From: paul dove via EV <ev@lists.evdl.org>
>Great then explain (96-72) x .08 = 300 amps.

That should be (96v-72v) / .08ohms = 300 amps. This is just Ohms law. 96v is 
the unloaded battery pack voltage. 72v is the pack voltage under load. 0.08 
ohms is the ESR. So with a load of 300a, the pack voltage drops from 96v to 
72v. Do you agree with that part?

> How will the controller going to see 24 volts?

It doesn't; it sees 72v. 24v is dropped across the internal resistance of the 
battery pack. This voltage drop, and the internal resistance is what makes the 
current 300a.

>> The PWM only controls the output voltage by switching it on and off.
>> The duty cycle then sets the average voltage the motor sees.

Not quite. The motor is an inductive load. It actually sees the full on/off 
voltage switching. The motor voltage is going from (in this case) about 1v to 
73v at the switching frequency of the controller.

The average motor voltage will surprise you. It is *not* the average of the 
PWM. The motor has back EMF; i.e. it *generates* a voltage proportional to its 
RPM and current. So the average motor voltage is a complex function of PWM, 
current, and RPM.

Note that there is a great big filter capacitor bank across the input of the 
controller. Even though the switches inside the controller are switching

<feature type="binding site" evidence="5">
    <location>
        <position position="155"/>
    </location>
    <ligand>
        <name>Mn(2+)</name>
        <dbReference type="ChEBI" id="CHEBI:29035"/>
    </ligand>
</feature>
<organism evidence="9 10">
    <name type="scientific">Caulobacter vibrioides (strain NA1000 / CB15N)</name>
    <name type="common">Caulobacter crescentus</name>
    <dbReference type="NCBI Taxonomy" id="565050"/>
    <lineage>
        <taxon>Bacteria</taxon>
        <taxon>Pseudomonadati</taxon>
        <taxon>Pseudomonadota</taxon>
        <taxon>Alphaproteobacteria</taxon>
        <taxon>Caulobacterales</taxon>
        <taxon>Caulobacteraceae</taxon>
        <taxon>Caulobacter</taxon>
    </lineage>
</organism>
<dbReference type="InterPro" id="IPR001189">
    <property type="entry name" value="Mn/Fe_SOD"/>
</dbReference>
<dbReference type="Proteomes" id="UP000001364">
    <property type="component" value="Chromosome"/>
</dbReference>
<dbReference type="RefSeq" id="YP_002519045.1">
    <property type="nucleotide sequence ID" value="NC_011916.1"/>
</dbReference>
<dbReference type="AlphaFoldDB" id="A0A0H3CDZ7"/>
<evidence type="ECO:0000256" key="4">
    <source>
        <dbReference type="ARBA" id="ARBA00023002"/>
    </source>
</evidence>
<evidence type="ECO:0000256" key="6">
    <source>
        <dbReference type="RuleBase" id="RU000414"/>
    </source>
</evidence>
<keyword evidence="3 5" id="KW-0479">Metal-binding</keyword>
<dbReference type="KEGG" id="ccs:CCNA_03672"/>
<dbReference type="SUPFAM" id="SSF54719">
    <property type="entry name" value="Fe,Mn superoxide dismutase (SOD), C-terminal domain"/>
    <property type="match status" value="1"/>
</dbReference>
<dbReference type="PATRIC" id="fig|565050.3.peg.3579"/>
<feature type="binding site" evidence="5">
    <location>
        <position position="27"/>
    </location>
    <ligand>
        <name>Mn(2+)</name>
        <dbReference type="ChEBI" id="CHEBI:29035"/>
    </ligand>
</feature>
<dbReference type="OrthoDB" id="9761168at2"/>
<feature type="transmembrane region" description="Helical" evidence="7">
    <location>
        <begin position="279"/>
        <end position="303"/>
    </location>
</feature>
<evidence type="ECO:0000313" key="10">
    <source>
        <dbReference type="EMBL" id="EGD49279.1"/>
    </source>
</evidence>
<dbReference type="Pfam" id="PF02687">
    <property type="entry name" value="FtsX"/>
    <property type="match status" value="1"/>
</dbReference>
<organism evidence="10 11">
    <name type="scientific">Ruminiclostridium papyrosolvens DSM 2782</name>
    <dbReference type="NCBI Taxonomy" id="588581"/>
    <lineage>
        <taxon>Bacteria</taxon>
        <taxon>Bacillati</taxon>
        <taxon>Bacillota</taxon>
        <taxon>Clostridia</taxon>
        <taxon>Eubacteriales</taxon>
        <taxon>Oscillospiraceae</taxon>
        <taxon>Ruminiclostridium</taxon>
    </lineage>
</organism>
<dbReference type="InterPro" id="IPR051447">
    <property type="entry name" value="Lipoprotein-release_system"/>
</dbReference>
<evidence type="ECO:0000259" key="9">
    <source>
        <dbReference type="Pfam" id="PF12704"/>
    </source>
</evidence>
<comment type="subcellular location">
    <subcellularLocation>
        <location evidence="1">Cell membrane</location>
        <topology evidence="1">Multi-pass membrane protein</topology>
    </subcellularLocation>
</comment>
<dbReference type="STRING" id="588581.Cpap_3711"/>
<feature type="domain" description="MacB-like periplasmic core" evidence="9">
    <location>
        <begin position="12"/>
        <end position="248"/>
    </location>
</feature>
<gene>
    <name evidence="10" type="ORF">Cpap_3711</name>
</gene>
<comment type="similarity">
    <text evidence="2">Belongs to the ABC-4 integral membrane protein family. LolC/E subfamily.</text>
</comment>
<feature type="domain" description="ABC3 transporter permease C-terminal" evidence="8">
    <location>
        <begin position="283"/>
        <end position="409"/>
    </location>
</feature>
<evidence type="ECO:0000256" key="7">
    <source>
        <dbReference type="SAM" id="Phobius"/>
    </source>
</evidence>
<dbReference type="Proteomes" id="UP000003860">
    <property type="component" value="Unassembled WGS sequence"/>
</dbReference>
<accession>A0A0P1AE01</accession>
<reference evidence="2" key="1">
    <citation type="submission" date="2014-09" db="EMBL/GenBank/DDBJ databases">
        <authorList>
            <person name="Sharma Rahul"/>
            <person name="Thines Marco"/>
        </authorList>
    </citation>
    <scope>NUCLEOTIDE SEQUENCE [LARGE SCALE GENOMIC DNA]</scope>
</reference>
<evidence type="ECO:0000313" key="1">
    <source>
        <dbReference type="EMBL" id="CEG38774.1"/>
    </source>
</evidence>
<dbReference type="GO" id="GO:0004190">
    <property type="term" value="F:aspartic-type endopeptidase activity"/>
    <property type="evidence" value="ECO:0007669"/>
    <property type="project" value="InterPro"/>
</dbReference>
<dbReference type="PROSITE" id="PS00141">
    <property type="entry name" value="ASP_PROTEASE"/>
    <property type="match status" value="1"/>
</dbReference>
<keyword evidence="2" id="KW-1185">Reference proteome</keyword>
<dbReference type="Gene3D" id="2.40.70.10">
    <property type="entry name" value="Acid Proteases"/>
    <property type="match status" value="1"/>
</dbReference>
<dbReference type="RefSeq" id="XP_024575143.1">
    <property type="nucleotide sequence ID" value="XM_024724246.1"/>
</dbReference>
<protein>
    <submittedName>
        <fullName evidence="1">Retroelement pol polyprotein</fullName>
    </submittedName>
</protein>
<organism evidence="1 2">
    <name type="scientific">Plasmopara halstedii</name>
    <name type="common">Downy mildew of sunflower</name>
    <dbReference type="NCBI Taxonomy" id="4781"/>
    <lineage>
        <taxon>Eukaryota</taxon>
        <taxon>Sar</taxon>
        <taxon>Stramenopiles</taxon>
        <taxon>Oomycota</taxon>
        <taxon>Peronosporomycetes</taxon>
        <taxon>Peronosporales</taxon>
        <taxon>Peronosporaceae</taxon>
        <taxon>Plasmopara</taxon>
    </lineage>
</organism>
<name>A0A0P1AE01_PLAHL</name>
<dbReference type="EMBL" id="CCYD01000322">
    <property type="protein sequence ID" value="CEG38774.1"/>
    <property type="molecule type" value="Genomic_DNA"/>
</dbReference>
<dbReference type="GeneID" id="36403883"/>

on/off, the capacitors filter this into a more-or-less constant battery voltage 
and current. A voltmeter at the input of the controller does indeed show 72v 
under these conditions. It is this low voltage that is causing the Zilla 
controller to say "whoops; back off the current; we're overloading the 
batteries".

>> It may have a low voltage cutoff circuit but that just shuts down the output 
>> in the event the battery falls below 72volts.... thus the controller would 
>> not be working if the voltage was 96-72 = 24volts.

(Again, 96-72=24v is the voltage drop across the ESR; not the controller input 
voltage).

But as Roger said, this just results in an on/off oscillation. As soon as the 
load is removed, the battery voltage pops right back up to 96v. The controller 
comes right back on. So there is a rapid on/off switching, exactly like PWM. 
Controller designers know this; and explicitly design their controllers to work 
predictably under these conditions. They limit current when you reach the 
low-voltage threshold so the battery simply *stays* at the low-voltage 
threshold.

>> And yes hooking batteries straight up you would have no control over the 
>> current but I still don't believe lead acid would put out 1200 amps.

I can only say from direct personal experience that they certainly will. Many 
EV drag racers who have won trophies will confirm it. Millions of hard-to-start 
diesel engines also pull 1000a from their lead-acid batteries every time they 
start.

Paul, at some point, I think you will have an "Aha!" moment, and realize that 
what we're saying is really how it works. Or, you will go out and do some 
actual testing and see it for yourself. It's easy to fool yourself; but very 
hard to fool the actual devices. :-)

--
Excellence does not require perfection. -- Henry James
--
Lee A. Hart http://www.sunrise-ev.com
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